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My, my, my, another new year starts. 2018 got here so fast, don’t you think?
I once saw a plaque that said, “Life is like a roll of toilet paper. The closer you get to the end, the faster it goes.” I really hate how that plaque sticks with me… and is so annoyingly true.
Well, we’ve been on the road a few weeks now, our maiden voyage with Trailer George.
I have mixed feelings about George. He’s so darned handy for carrying all our ridiculous cycling accessories…
…but at the same time he’s a big pain in the ass.
Hmmm, that sounds strangely familiar. Really handy, but a pain in the ass; where have I heard that before?…
With James’ birthday “Mallorca Masochistic Midlife Mayhem” cycling trip looming, I was especially motivated to ensure that every place we stay has some good cycling right out from the campground.
This actually took hours… scratch that… weeks of planning ahead of time. For weeks we spent our evenings visiting cycling and campground websites, reading reviews, bitching at each other over whose idea is better (PS: mine are always better), and building our trip’s Binder of Fun. Although this time around it really should be called the Binder of Suffering. Get it? Because all the bike rides are hard. And we suffer…
We’ve been pretty successful with the rides and campgrounds thus far, with a few snafus here and there… I’ll get to those. So read on as I share some of our hot (and not-so-hot) camping and biking spots. My goal is to document each of the significant rides we do this trip, so expect a few more posts on our campgrounds and rides as the trip continues. Maybe some will intrigue you enough you’ll add them to your own bucket lists! (…or scare you enough to stay far, far away…)
Campground #1: Sand Hollow State Park, Utah
Guys, I just love Southern Utah. Really, I do. So much in fact that whenever we visit I like to nag James about what a happy wife I’d be if we moved there. If you’ve never visited, then that’s just messed up. Point your RVs there right now. I mean it! Put the keyboard down and go hit the road.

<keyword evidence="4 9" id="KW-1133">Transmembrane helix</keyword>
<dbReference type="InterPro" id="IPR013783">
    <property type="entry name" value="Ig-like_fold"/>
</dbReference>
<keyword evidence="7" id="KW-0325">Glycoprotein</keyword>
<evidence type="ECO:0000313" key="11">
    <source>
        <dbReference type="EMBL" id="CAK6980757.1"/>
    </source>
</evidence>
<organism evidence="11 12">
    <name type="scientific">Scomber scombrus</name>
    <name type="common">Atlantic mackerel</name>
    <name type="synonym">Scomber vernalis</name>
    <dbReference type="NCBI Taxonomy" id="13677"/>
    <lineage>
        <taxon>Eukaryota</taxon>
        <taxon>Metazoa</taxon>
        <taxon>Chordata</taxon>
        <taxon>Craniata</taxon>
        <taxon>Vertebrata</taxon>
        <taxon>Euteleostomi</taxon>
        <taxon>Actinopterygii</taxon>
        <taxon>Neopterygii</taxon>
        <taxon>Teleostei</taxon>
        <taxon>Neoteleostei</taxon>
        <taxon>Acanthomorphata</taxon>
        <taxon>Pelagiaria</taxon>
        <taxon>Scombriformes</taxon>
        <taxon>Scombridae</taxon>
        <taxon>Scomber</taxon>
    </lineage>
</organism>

Sure there’s the beautiful (and jam-packed) Zion National Park just down the road, and yes we’ve stayed there, too. But Utah’s state parks are really the place to stay if you’re not a fan of crowds. Sand Hollow has reasonably level sites spaced far apart from each other, so you really feel as if you’re more remote than you are. And the best part! You can get an amazing breakfast burrito from the park’s café in the morning!
It was cooler weather, so we bundled up and did a gorgeous bike ride to the St. George airport and back. Here’s the details on that ride from my Strava page, you can click on the picture and go to my Strava to see the pics and stalk me and such (PS come Strava-friend me so I can stalk you back!):
There are so many things to love about road rides in Southern Utah. Since cycling is popular there, they’ve got wonderful shoulders, cars who happily move over, and a tight knit cycling community where 100% of cyclists who passed us waved. A refreshing change from other places we’ve stayed and biked.
We had planned to do a second ride out from that park, one that would have taken us up into the back side of Zion Park with some breathtaking views and excruciating climbs, but woke up to crazy windy no-way-am-I-staying-upright-on-a-bike weather. That’s the great thing about being RVers! You can move! And that’s exactly what we did.
Campground #2: Echo Bay Campground, Lake Mead, Nevada
We didn’t actually stay here; just used it to park while we rolled out on our bikes. The area was sort of strange. It seemed slightly ghost-townish and past its heyday; though there was an old convenience store opened, even though we never saw any cars or people at it. Turns out as the water levels dropped, the resort part of Echo Bay struggled. It is now closed, and the boat ramp is no longer functioning.
Still, the abandoned feel of the place couldn’t detract from the area’s beauty. I’d stay there in the future. That ride was SOOOO worth it…and you can see the pictures I took during the ride on my Strava page, just click the pic: